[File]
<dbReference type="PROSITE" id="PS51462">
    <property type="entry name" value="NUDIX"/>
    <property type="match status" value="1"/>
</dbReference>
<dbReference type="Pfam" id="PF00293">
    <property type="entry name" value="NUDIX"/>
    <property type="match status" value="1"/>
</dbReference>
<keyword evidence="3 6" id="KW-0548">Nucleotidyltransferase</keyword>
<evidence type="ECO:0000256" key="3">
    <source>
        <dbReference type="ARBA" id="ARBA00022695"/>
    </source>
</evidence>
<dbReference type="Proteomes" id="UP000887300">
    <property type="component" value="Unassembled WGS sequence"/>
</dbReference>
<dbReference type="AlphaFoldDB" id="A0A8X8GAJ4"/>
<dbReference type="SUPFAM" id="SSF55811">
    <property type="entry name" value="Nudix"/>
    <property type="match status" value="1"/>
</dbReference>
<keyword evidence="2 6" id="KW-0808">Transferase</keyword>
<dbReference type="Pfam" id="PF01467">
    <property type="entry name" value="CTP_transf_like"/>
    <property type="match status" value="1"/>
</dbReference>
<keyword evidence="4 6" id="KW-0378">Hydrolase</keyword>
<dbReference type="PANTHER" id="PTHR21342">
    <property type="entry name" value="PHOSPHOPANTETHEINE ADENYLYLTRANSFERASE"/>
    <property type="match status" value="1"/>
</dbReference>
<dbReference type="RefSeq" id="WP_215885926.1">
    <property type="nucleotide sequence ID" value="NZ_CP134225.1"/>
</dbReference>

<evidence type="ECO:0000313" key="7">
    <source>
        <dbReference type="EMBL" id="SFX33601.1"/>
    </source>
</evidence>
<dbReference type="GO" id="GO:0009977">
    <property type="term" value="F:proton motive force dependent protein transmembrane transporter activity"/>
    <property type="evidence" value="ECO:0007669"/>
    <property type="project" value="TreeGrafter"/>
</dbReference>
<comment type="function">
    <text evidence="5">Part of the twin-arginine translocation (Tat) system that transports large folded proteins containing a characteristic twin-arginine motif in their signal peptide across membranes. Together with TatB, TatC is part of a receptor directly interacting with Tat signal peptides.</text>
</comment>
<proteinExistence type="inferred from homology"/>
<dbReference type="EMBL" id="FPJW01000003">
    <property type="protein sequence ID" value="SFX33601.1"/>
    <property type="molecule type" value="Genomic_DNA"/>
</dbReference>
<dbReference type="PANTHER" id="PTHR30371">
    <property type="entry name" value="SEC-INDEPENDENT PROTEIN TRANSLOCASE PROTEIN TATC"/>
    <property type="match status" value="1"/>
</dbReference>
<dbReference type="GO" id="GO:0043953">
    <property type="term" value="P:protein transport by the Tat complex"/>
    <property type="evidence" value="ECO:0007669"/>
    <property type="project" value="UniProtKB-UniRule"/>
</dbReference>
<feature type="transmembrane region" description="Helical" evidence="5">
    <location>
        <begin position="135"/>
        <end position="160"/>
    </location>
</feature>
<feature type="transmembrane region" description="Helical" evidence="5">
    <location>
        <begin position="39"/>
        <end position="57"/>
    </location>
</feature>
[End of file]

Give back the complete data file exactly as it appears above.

<dbReference type="PROSITE" id="PS51462">
    <property type="entry name" value="NUDIX"/>
    <property type="match status" value="1"/>
</dbReference>
<dbReference type="Pfam" id="PF00293">
    <property type="entry name" value="NUDIX"/>
    <property type="match status" value="1"/>
</dbReference>
<keyword evidence="3 6" id="KW-0548">Nucleotidyltransferase</keyword>
<evidence type="ECO:0000256" key="3">
    <source>
        <dbReference type="ARBA" id="ARBA00022695"/>
    </source>
</evidence>
<dbReference type="Proteomes" id="UP000887300">
    <property type="component" value="Unassembled WGS sequence"/>
</dbReference>
<dbReference type="AlphaFoldDB" id="A0A8X8GAJ4"/>
<dbReference type="SUPFAM" id="SSF55811">
    <property type="entry name" value="Nudix"/>
    <property type="match status" value="1"/>
</dbReference>
<keyword evidence="2 6" id="KW-0808">Transferase</keyword>
<dbReference type="Pfam" id="PF01467">
    <property type="entry name" value="CTP_transf_like"/>
    <property type="match status" value="1"/>
</dbReference>
<keyword evidence="4 6" id="KW-0378">Hydrolase</keyword>
<dbReference type="PANTHER" id="PTHR21342">
    <property type="entry name" value="PHOSPHOPANTETHEINE ADENYLYLTRANSFERASE"/>
    <property type="match status" value="1"/>
</dbReference>
<dbReference type="RefSeq" id="WP_215885926.1">
    <property type="nucleotide sequence ID" value="NZ_CP134225.1"/>
</dbReference>

<evidence type="ECO:0000313" key="7">
    <source>
        <dbReference type="EMBL" id="SFX33601.1"/>
    </source>
</evidence>
<dbReference type="GO" id="GO:0009977">
    <property type="term" value="F:proton motive force dependent protein transmembrane transporter activity"/>
    <property type="evidence" value="ECO:0007669"/>
    <property type="project" value="TreeGrafter"/>
</dbReference>
<comment type="function">
    <text evidence="5">Part of the twin-arginine translocation (Tat) system that transports large folded proteins containing a characteristic twin-arginine motif in their signal peptide across membranes. Together with TatB, TatC is part of a receptor directly interacting with Tat signal peptides.</text>
</comment>
<proteinExistence type="inferred from homology"/>
<dbReference type="EMBL" id="FPJW01000003">
    <property type="protein sequence ID" value="SFX33601.1"/>
    <property type="molecule type" value="Genomic_DNA"/>
</dbReference>
<dbReference type="PANTHER" id="PTHR30371">
    <property type="entry name" value="SEC-INDEPENDENT PROTEIN TRANSLOCASE PROTEIN TATC"/>
    <property type="match status" value="1"/>
</dbReference>
<dbReference type="GO" id="GO:0043953">
    <property type="term" value="P:protein transport by the Tat complex"/>
    <property type="evidence" value="ECO:0007669"/>
    <property type="project" value="UniProtKB-UniRule"/>
</dbReference>
<feature type="transmembrane region" description="Helical" evidence="5">
    <location>
        <begin position="135"/>
        <end position="160"/>
    </location>
</feature>
<feature type="transmembrane region" description="Helical" evidence="5">
    <location>
        <begin position="39"/>
        <end position="57"/>
    </location>
</feature>